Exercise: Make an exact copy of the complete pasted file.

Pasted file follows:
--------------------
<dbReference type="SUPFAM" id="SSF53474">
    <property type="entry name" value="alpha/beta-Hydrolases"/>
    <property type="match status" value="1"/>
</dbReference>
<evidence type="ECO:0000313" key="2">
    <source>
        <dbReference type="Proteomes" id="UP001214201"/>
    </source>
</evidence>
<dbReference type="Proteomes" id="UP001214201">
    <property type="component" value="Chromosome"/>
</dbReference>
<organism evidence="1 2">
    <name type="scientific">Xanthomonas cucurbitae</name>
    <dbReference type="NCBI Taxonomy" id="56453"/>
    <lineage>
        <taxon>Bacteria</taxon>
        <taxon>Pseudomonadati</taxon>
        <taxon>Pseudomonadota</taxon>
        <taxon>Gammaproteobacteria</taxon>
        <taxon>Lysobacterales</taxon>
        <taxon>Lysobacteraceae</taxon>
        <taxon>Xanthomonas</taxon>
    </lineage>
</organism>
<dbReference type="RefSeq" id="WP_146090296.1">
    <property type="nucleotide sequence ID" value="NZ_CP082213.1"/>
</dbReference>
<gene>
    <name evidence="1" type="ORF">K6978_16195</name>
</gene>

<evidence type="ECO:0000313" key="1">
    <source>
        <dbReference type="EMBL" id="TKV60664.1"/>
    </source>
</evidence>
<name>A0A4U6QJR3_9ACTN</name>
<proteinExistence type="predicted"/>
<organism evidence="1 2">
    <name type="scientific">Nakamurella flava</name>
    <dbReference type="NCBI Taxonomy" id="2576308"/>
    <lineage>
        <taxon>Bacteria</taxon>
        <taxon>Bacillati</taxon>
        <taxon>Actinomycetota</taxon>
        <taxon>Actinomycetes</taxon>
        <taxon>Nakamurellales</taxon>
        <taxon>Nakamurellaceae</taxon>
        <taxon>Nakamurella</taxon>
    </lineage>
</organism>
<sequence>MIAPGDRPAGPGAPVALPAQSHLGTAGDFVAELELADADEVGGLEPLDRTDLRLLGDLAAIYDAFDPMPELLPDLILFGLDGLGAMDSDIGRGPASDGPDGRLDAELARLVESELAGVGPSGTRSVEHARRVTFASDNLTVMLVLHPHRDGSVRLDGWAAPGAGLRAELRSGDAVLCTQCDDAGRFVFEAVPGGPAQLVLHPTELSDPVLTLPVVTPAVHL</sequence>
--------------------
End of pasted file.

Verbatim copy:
<dbReference type="SUPFAM" id="SSF53474">
    <property type="entry name" value="alpha/beta-Hydrolases"/>
    <property type="match status" value="1"/>
</dbReference>
<evidence type="ECO:0000313" key="2">
    <source>
        <dbReference type="Proteomes" id="UP001214201"/>
    </source>
</evidence>
<dbReference type="Proteomes" id="UP001214201">
    <property type="component" value="Chromosome"/>
</dbReference>
<organism evidence="1 2">
    <name type="scientific">Xanthomonas cucurbitae</name>
    <dbReference type="NCBI Taxonomy" id="56453"/>
    <lineage>
        <taxon>Bacteria</taxon>
        <taxon>Pseudomonadati</taxon>
        <taxon>Pseudomonadota</taxon>
        <taxon>Gammaproteobacteria</taxon>
        <taxon>Lysobacterales</taxon>
        <taxon>Lysobacteraceae</taxon>
        <taxon>Xanthomonas</taxon>
    </lineage>
</organism>
<dbReference type="RefSeq" id="WP_146090296.1">
    <property type="nucleotide sequence ID" value="NZ_CP082213.1"/>
</dbReference>
<gene>
    <name evidence="1" type="ORF">K6978_16195</name>
</gene>

<evidence type="ECO:0000313" key="1">
    <source>
        <dbReference type="EMBL" id="TKV60664.1"/>
    </source>
</evidence>
<name>A0A4U6QJR3_9ACTN</name>
<proteinExistence type="predicted"/>
<organism evidence="1 2">
    <name type="scientific">Nakamurella flava</name>
    <dbReference type="NCBI Taxonomy" id="2576308"/>
    <lineage>
        <taxon>Bacteria</taxon>
        <taxon>Bacillati</taxon>
        <taxon>Actinomycetota</taxon>
        <taxon>Actinomycetes</taxon>
        <taxon>Nakamurellales</taxon>
        <taxon>Nakamurellaceae</taxon>
        <taxon>Nakamurella</taxon>
    </lineage>
</organism>
<sequence>MIAPGDRPAGPGAPVALPAQSHLGTAGDFVAELELADADEVGGLEPLDRTDLRLLGDLAAIYDAFDPMPELLPDLILFGLDGLGAMDSDIGRGPASDGPDGRLDAELARLVESELAGVGPSGTRSVEHARRVTFASDNLTVMLVLHPHRDGSVRLDGWAAPGAGLRAELRSGDAVLCTQCDDAGRFVFEAVPGGPAQLVLHPTELSDPVLTLPVVTPAVHL</sequence>